Protestant factions met in Osnabrück’s Rathaus for over four years to broker their half of the Peace of Westphalia (the Catholics were in Münster) and unpick the knotted conflicts of the Thirty Years’ War that had brought German cities to their knees. Once signed by both, city fathers stood on the Rathaus steps on October 25, 1648, and proclaimed the carnage over, a declaration greeted at first with disbelief by the crowd, then by tears and a spontaneous outburst of hymns. As a contemporary pamphlet relates: “Osnabrück and all the world rejoices, the joyful people sing, Flags fly bravely … I am only sorry for the poor swordsmiths for they have nothing to do.”

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A beginner's guide to the best German beers

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14 Sep 2017 • Daniel Neilson insert_drive_file Article
How Syrians are keeping their culture alive in Berlin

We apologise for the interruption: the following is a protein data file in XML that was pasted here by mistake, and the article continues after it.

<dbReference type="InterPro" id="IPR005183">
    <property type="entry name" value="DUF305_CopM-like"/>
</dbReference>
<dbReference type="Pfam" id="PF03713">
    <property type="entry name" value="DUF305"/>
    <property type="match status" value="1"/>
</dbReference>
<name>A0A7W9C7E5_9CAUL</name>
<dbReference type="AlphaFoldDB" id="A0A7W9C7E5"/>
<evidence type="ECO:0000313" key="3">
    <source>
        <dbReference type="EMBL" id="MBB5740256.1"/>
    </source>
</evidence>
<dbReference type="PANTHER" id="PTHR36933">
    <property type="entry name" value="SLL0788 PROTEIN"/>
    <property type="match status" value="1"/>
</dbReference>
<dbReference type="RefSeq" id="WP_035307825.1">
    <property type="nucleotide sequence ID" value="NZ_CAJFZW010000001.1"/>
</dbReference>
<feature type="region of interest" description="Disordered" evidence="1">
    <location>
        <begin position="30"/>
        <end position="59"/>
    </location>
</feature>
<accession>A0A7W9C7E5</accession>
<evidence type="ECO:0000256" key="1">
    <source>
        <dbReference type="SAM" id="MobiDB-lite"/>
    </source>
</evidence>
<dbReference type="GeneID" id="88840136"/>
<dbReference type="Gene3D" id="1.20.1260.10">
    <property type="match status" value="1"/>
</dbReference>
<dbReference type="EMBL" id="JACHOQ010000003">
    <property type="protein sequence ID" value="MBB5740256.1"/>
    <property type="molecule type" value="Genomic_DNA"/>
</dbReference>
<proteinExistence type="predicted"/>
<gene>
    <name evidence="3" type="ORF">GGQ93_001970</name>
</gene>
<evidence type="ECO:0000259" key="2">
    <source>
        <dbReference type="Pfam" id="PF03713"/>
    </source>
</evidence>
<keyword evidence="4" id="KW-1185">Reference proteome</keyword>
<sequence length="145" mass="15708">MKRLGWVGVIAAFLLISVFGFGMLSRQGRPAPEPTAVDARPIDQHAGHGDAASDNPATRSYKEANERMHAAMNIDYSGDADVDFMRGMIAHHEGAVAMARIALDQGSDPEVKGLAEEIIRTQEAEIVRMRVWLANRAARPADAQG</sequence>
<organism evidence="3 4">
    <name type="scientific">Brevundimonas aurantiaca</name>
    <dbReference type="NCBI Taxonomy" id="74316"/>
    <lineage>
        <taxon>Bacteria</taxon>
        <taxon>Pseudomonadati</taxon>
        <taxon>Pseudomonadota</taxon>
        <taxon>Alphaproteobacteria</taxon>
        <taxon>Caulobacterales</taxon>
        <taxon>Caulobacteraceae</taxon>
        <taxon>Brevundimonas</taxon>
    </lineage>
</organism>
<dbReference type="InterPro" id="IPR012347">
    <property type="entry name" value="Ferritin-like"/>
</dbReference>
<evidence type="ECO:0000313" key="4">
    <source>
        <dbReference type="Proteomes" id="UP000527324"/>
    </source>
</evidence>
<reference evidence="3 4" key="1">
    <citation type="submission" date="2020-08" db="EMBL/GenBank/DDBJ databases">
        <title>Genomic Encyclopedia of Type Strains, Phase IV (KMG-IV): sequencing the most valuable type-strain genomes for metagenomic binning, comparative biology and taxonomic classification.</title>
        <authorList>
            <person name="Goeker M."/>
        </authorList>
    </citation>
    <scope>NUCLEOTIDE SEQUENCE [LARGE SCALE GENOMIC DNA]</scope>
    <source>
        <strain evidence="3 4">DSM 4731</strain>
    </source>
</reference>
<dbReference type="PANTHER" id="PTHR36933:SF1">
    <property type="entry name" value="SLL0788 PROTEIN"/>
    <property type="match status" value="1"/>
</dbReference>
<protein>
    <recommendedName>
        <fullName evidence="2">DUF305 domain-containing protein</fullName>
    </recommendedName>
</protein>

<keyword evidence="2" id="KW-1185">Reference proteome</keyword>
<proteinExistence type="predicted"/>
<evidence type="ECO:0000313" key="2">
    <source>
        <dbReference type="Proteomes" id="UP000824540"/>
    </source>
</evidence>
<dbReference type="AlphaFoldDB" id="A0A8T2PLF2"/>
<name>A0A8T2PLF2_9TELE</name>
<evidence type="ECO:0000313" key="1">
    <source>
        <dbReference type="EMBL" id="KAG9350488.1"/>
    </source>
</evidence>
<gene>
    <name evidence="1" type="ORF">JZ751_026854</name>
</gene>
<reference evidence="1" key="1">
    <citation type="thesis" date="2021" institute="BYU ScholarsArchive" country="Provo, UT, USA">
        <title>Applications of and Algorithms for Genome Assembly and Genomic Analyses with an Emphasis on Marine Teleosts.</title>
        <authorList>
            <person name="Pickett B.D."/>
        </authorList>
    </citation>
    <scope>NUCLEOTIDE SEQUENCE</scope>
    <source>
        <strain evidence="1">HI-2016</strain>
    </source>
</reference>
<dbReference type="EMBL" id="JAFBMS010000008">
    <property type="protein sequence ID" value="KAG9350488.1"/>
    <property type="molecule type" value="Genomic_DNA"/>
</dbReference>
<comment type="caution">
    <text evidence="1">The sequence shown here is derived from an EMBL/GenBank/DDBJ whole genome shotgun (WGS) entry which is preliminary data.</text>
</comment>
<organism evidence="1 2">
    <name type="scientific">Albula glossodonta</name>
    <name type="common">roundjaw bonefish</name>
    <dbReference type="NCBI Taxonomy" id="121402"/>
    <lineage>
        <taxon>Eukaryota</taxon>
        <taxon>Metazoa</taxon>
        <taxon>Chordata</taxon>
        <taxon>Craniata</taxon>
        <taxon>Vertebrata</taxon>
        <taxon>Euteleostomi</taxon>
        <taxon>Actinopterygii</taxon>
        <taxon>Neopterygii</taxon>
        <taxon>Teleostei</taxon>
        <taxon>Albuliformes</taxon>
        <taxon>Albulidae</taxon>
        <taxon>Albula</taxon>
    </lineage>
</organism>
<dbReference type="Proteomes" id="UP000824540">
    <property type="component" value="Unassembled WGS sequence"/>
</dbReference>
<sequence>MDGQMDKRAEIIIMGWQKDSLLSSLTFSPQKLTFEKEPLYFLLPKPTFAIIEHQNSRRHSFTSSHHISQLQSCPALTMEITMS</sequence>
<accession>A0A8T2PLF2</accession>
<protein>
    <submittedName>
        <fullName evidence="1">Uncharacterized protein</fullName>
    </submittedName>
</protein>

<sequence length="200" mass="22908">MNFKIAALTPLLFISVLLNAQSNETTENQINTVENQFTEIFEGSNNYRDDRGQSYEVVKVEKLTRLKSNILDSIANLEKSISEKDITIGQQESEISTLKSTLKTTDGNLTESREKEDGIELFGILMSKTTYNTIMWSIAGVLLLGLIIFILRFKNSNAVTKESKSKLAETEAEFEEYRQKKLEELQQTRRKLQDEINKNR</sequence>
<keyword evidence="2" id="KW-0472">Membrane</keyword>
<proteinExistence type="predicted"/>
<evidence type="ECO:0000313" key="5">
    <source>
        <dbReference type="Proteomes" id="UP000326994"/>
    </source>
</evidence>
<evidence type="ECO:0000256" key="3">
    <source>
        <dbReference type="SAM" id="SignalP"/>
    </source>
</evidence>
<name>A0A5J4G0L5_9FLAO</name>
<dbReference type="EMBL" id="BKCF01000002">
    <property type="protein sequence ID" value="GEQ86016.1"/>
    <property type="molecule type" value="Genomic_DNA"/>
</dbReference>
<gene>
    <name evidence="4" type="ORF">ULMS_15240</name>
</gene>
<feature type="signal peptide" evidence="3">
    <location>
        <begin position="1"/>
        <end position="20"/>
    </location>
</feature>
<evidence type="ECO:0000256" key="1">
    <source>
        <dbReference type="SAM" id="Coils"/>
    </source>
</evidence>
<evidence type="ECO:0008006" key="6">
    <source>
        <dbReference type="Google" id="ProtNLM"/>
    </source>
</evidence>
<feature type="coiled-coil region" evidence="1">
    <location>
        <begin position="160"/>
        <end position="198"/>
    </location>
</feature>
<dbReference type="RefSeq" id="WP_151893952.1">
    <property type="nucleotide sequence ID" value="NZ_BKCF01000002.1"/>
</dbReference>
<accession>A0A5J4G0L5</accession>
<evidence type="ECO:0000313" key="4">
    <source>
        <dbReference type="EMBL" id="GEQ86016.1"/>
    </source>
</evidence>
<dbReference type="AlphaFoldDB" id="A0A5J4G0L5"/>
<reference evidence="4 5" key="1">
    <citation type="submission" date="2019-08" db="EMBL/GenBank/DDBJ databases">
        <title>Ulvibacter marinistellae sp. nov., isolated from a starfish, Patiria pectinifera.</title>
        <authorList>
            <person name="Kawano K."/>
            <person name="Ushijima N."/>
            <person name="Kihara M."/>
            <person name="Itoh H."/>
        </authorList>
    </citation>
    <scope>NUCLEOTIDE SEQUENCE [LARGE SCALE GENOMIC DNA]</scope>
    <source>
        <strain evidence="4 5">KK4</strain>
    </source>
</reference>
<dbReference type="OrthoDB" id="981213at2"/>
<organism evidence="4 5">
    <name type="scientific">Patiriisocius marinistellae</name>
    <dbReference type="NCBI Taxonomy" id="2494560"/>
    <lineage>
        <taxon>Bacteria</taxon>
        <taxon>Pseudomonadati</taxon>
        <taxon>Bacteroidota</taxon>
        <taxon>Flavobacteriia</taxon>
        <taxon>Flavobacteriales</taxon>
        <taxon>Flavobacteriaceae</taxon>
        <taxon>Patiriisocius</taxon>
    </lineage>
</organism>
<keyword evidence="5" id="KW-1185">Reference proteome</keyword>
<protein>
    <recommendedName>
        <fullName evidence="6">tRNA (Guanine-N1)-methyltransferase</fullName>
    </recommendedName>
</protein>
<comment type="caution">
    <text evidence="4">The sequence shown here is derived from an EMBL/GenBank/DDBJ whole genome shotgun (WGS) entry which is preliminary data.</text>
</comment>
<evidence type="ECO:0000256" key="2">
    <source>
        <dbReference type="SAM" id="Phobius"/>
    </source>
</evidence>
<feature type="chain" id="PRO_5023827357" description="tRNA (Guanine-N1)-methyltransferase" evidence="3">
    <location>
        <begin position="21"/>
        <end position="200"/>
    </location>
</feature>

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Syria has been shattered by conflict since March 2011; more than 5 million people have been forced to flee the country and rebuild their lives elsewhere. Jessi…

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Going underground in Hamburg: 6 ways to see the city's alternative side

Going underground in Hamburg: 6 ways to see the city's alternative side

Hamburg is perpetually on the brink of falling out with itself. On the one hand, it’s a city of convention and millionaires – Hamburg has the highest concen…

18 Jul 2017 • Neil McQuillian insert_drive_file Article
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